Recently I visited another parks and recreation agency in the state of Georgia. It was a very productive trip and I learned some things about best practices and leadership, which is one of the reasons I participate in accreditation visits. On our getaway-day, the parks and recreation director drove us to the airport, and before we had traveled very far he asked me, "do you want to be a director?" While I do, I found myself struggling to answer. I've pondered this question more times than I can count, but for some reason I was put on my heels and started to down-play my desire. I love the role I'm in right now with my current employer; I'm in no hurry to advance; I feel I still have a lot to learn; If it never happens I can live with that. Perhaps I'm not director material. When I finished he said simply, "Well, I think you'd be a great director." I did not expect him to say that. While extremely flattered I was also stunned. In short, I was making excuses for not already being a director.
At 54, I sometimes worry that my opportunity has passed me by. When looking for a new director, I believe most agencies screen applications looking for those with prior director experience. I have about four (4) weeks experience as an interim director - not really the type of time-on-the-job most agencies are looking for in their next leader. I know what I'm good at and I rely on my staff to help me in those areas in which I'm not talented or proficient. After 25 years in the field I know that most of the folks who work for me are smarter, better, and faster than me. I truly love my work family - they get things done and make a difference in the community. I believe I've has a positive impact on my staff and that's what I bring to the table. I've tried to inspire, I've taken risks, I've admitted failure, I've tried again, I've put people first, I've set the tone, and I've shared my passion. I truly believe I know the kind of director I could be.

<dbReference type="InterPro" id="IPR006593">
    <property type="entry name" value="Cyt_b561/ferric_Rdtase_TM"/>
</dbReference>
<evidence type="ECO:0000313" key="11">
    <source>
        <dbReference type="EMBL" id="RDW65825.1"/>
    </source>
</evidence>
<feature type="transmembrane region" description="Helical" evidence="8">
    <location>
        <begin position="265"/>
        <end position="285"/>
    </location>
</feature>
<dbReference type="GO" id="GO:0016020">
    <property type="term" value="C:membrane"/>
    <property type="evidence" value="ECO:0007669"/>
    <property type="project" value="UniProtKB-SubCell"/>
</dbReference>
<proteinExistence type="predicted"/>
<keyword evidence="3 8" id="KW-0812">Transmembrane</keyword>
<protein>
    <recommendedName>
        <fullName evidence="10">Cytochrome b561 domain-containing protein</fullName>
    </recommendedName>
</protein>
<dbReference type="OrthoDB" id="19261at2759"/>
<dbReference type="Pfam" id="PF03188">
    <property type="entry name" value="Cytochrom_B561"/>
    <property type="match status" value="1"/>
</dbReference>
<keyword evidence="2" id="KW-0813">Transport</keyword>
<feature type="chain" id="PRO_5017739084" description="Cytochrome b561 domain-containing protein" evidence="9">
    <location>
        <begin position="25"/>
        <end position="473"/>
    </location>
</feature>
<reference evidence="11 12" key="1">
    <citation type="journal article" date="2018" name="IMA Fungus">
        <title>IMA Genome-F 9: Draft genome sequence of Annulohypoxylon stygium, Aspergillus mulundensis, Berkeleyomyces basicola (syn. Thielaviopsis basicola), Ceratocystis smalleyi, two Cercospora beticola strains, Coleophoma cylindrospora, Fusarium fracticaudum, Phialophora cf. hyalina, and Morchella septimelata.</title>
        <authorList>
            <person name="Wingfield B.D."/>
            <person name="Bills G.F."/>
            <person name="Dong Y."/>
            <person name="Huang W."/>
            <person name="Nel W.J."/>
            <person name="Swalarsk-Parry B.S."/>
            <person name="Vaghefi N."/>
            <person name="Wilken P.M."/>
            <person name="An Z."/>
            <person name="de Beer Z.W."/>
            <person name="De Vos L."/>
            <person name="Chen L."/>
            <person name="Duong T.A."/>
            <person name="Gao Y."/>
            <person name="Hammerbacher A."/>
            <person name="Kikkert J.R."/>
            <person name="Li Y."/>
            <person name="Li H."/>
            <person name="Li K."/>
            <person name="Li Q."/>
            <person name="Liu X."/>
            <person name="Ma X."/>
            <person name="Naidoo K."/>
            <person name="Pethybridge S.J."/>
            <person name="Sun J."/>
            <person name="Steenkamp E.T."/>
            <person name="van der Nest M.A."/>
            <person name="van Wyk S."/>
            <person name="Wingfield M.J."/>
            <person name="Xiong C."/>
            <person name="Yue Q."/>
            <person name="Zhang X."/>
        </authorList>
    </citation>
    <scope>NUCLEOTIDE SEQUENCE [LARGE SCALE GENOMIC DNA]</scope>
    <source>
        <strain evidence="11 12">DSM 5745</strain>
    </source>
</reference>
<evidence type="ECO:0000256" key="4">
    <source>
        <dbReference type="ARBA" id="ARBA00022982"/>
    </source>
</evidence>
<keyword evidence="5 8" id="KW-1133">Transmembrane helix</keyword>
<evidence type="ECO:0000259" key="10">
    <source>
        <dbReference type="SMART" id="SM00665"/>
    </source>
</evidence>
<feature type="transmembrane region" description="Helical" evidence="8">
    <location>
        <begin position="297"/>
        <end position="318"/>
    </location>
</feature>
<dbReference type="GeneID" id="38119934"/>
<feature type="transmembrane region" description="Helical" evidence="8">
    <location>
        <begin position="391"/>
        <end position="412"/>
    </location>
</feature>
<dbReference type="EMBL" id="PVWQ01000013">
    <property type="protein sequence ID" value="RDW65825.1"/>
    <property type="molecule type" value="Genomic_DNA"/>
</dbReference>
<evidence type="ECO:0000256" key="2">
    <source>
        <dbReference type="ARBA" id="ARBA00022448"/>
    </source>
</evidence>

I've had a fantastic mentor in my director, Bob Johnston. He's even-keeled, very slow to anger (in fact, in the 12 years I've known him I've never seen him angry or raise his voice), and he gets things done. He's also a non-conformist - a creative-type who does things his way. He's very knowledgeable and demonstrates good common sense. He's not a brown-noser. While I'm an extrovert, Bob's an introvert. He knows this and doesn't try to be something he's not. In fact, he expects me to be the front guy most of the time, which to me means his ego is not a major driver in his being the director. Have I had a great role model for what makes a great director? You bet I have!
In her blog article, 4 questions every leader should be able to answer, Alaina Love identifies four (4) questions regarding leadership qualities that really resonated with me: Who am I? What are my passions? How am I impacting others? Where are my edges? I think these are questions every leader, director, CEO, etc., needs to ask themselves, and if you're not there yet now is a great time to begin this self-reflection. Read her article - it's well worth it. Being able to answer her four (4) questions can better help you articulate your response if ever you're asked, "Do you want to be a director?